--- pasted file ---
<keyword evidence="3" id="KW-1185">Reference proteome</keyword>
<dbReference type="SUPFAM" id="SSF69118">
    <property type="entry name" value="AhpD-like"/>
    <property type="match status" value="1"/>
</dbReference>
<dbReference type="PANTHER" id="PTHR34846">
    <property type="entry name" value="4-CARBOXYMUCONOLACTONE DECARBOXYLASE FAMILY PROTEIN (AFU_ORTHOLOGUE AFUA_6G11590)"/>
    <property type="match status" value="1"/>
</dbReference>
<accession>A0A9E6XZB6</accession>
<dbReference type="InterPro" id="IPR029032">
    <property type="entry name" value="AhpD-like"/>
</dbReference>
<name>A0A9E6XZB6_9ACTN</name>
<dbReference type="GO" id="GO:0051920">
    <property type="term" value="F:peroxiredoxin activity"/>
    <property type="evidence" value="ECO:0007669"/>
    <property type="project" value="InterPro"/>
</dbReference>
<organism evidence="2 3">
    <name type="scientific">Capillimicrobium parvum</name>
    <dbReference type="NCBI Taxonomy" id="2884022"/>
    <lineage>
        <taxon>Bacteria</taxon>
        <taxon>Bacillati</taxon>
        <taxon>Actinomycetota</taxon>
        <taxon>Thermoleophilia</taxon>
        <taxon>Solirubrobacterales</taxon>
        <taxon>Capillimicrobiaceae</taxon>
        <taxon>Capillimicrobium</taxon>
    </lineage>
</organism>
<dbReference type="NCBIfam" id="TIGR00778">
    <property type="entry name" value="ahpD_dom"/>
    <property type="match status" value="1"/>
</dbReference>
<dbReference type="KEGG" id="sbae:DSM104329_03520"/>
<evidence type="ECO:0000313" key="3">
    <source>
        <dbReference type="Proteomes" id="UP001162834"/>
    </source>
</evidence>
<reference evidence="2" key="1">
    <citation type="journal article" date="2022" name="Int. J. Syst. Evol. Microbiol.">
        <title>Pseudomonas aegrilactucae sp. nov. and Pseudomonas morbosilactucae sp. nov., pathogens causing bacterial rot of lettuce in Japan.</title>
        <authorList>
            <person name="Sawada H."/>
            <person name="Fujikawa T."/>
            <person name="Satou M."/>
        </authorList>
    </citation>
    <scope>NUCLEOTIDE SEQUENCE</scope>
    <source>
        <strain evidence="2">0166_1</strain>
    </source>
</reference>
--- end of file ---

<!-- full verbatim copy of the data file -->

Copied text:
<keyword evidence="3" id="KW-1185">Reference proteome</keyword>
<dbReference type="SUPFAM" id="SSF69118">
    <property type="entry name" value="AhpD-like"/>
    <property type="match status" value="1"/>
</dbReference>
<dbReference type="PANTHER" id="PTHR34846">
    <property type="entry name" value="4-CARBOXYMUCONOLACTONE DECARBOXYLASE FAMILY PROTEIN (AFU_ORTHOLOGUE AFUA_6G11590)"/>
    <property type="match status" value="1"/>
</dbReference>
<accession>A0A9E6XZB6</accession>
<dbReference type="InterPro" id="IPR029032">
    <property type="entry name" value="AhpD-like"/>
</dbReference>
<name>A0A9E6XZB6_9ACTN</name>
<dbReference type="GO" id="GO:0051920">
    <property type="term" value="F:peroxiredoxin activity"/>
    <property type="evidence" value="ECO:0007669"/>
    <property type="project" value="InterPro"/>
</dbReference>
<organism evidence="2 3">
    <name type="scientific">Capillimicrobium parvum</name>
    <dbReference type="NCBI Taxonomy" id="2884022"/>
    <lineage>
        <taxon>Bacteria</taxon>
        <taxon>Bacillati</taxon>
        <taxon>Actinomycetota</taxon>
        <taxon>Thermoleophilia</taxon>
        <taxon>Solirubrobacterales</taxon>
        <taxon>Capillimicrobiaceae</taxon>
        <taxon>Capillimicrobium</taxon>
    </lineage>
</organism>
<dbReference type="NCBIfam" id="TIGR00778">
    <property type="entry name" value="ahpD_dom"/>
    <property type="match status" value="1"/>
</dbReference>
<dbReference type="KEGG" id="sbae:DSM104329_03520"/>
<evidence type="ECO:0000313" key="3">
    <source>
        <dbReference type="Proteomes" id="UP001162834"/>
    </source>
</evidence>
<reference evidence="2" key="1">
    <citation type="journal article" date="2022" name="Int. J. Syst. Evol. Microbiol.">
        <title>Pseudomonas aegrilactucae sp. nov. and Pseudomonas morbosilactucae sp. nov., pathogens causing bacterial rot of lettuce in Japan.</title>
        <authorList>
            <person name="Sawada H."/>
            <person name="Fujikawa T."/>
            <person name="Satou M."/>
        </authorList>
    </citation>
    <scope>NUCLEOTIDE SEQUENCE</scope>
    <source>
        <strain evidence="2">0166_1</strain>
    </source>
</reference>